“He leads me beside still waters; he restores my soul.” – Psalm 23:2-3
Recently I have been engaged in several discussions at the individual, institutional and country levels, with the recurring theme of chaos. This intuitively suggested the need to shift gears from chaos and despair to harmony and hope. As I began composing this column I thought that I should begin with a few definitions in an attempt to get us all on the same page.
The Oxford Dictionary defines (1) “Chaos” as “Complete disorder and confusion”; (2) “Order” as “The arrangement or disposition of people or things in relation to each other according to a particular sequence, pattern, or method”; (3) “Organised Chaos” as “a situation in which there seems to be a lot of confusion and no organization, which makes you surprised that the results are good”; and (4) “Sustainable” as “Able to be maintained at a certain rate or level”. I am not a proponent of organized chaos because I do not think it is sustainable. I favour the harmonious and orderly arrangement of resources in pursuit of a sustainable path.
In order to achieve this one must engage in strategic visioning leading to a clear Mission statement that will be the beacon to guide us on a sustainable path. A well designed plan is the vehicle in which we travel. A plan has clear objectives, is time specific (which helps to focus the use of our resources), is realistic (which protects against the tendency to pipe dream) and measurable (so that you know when each objective is achieved).
One may be managing a new project either at the individual, institutional or country level. In addition to planning, one must organise the resources at our disposal, garner and select the best human resources to fill the slots in the organisational chart, efficiently lead the implementation of the plan and monitor the implementation performance on a regular basis, taking corrective action as is warranted, so that the annual objectives can be achieved. Where appropriate, we must build a team who will work together in harmony. In this way we may avoid the chaos and move immediately along the path of sustainable success.
Often, however, we find ourselves in or we inherit a situation of chaos and we despair. We are faced with an existing team which may or may not be working together in harmony. The good news is that, whatever the circumstances, we can be led beside still waters and have our souls restored – which gives us the strength to emerge from such a situation of chaos and despair to a state of Divine Order where divine ideas yield positive results when they unfold in their natural time and order. This has certainly been my experience.
A manifestation of the restoration of our souls is to put our minds in action and pursue what I would call a “parallel channel sustainable growth strategy”. The one channel is Visionary where we are in search of Divine Order and the other parallel channel is Chaos from which we need to emerge. Focusing on the Visionary channel will lead us down the path to sustainability but the Chaos channel is the reality and we have to design a methodology and assign resources optimally so that the system gradually emerges from Chaos and moves to Order.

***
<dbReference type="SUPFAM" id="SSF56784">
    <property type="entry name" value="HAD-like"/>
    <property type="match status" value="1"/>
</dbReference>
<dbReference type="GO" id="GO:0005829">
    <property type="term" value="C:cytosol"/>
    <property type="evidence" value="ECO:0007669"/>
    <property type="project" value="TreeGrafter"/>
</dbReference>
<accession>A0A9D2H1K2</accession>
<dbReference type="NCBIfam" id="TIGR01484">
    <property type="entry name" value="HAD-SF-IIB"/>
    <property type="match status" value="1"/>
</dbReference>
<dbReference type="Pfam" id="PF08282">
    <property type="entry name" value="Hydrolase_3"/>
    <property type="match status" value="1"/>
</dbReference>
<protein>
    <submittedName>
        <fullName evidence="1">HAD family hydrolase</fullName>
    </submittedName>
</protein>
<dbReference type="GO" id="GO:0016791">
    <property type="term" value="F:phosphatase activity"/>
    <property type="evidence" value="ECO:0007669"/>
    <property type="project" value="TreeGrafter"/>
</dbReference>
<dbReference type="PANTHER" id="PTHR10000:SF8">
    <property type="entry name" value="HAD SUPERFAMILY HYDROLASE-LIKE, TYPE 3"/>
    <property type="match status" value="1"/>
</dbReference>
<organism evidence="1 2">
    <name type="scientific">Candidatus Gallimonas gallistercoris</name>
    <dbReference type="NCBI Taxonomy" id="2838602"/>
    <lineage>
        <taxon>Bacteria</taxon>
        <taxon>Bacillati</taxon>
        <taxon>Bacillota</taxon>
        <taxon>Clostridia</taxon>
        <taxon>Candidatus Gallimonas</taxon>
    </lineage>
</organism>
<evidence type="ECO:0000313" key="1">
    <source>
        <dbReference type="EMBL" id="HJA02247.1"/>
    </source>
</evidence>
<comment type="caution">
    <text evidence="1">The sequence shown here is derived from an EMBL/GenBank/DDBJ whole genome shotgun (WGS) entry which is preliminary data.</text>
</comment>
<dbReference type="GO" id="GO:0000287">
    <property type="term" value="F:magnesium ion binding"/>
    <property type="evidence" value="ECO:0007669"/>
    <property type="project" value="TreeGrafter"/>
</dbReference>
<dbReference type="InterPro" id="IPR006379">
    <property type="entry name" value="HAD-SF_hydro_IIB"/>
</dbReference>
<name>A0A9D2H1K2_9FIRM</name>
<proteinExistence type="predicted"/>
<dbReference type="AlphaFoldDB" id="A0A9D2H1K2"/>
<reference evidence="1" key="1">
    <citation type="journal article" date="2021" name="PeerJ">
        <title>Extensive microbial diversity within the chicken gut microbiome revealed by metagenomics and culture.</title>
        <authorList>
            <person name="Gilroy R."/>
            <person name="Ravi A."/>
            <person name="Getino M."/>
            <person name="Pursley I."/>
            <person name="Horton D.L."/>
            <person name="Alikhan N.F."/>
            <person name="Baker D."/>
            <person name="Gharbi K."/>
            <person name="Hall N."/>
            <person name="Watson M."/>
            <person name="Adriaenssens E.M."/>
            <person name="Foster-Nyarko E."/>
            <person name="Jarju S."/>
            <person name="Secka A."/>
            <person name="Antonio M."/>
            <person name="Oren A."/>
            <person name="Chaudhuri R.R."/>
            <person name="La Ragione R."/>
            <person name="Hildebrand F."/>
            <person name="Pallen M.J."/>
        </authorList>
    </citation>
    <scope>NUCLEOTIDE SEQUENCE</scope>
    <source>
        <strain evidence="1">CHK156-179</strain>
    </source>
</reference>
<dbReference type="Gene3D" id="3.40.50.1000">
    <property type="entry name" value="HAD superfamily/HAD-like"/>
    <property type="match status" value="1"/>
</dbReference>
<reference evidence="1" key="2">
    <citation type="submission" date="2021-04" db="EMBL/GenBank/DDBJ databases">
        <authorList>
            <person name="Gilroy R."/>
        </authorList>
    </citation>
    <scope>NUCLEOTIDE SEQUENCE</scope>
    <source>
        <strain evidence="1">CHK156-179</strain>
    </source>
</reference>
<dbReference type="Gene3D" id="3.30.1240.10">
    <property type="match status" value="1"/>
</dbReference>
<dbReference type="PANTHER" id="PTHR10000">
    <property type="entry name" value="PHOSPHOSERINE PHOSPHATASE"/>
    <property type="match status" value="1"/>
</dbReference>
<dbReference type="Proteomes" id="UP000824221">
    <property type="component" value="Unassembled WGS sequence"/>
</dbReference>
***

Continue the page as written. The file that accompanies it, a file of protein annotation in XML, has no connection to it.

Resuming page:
At the individual level, we may have challenges in our lives to overcome which may be leading us down a path of uncertainty and ultimately chaos. We may have been laid off after years of comfortable living and now have to readjust and maybe move from employee to entrepreneur.
At the institutional level, we may experience unexpected competition which may be leading us down a path of uncertainty and ultimately chaos. Our customary sources of revenue may have declined significantly and we have to make adjustments to our costs and seek non-traditional sources of revenue.
At the country level, we may be the victim of the cumulative impact of recession or ineffective public and private sector leadership which may be leading us down a path of uncertainty and ultimately chaos. Our national debt burden may have risen to unmanageable levels where it cannot be comfortably serviced by the size of the economy. Our economic expansion strategies may be slow to emerge and we embark on cutting public expenditure and improving revenue collection systems which further aggravates the system and plunges the deficit to lower depths. In cases like this we need to borrow enough money long term to pay all our debts and have enough money left over to invest innovatively in increasing the economy.
If we get the individuals to emerge from chaos to order then collectively this will help the institutions to emerge from chaos to order. If we get the institutions to emerge from chaos to order then collectively this will help the country to emerge from chaos to order which will ultimately redound to the benefit of the country’s sustainable growth. At each of these levels, we must adopt a “parallel sustainable growth strategy”, the challenge of which is, in many cases, the adoption of a strategic visioning process supported by the necessary financial resources.
There is an important book: “Emergence: From Chaos To Order” where author John H. Holland demonstrates that the emergence of order from disorder has much to teach people about life, mind and organizations.
I encourage all to seek to experience this Divine Order so, collectively, we can propel our vehicles along the path of sustainable success.
Dr. Basil Springer GCM is Change-Engine Consultant, Caribbean Business Enterprise Trust Inc. – CBET. Columns are archived at www.cbetmodel.org and www.nothingbeatsbusiness.com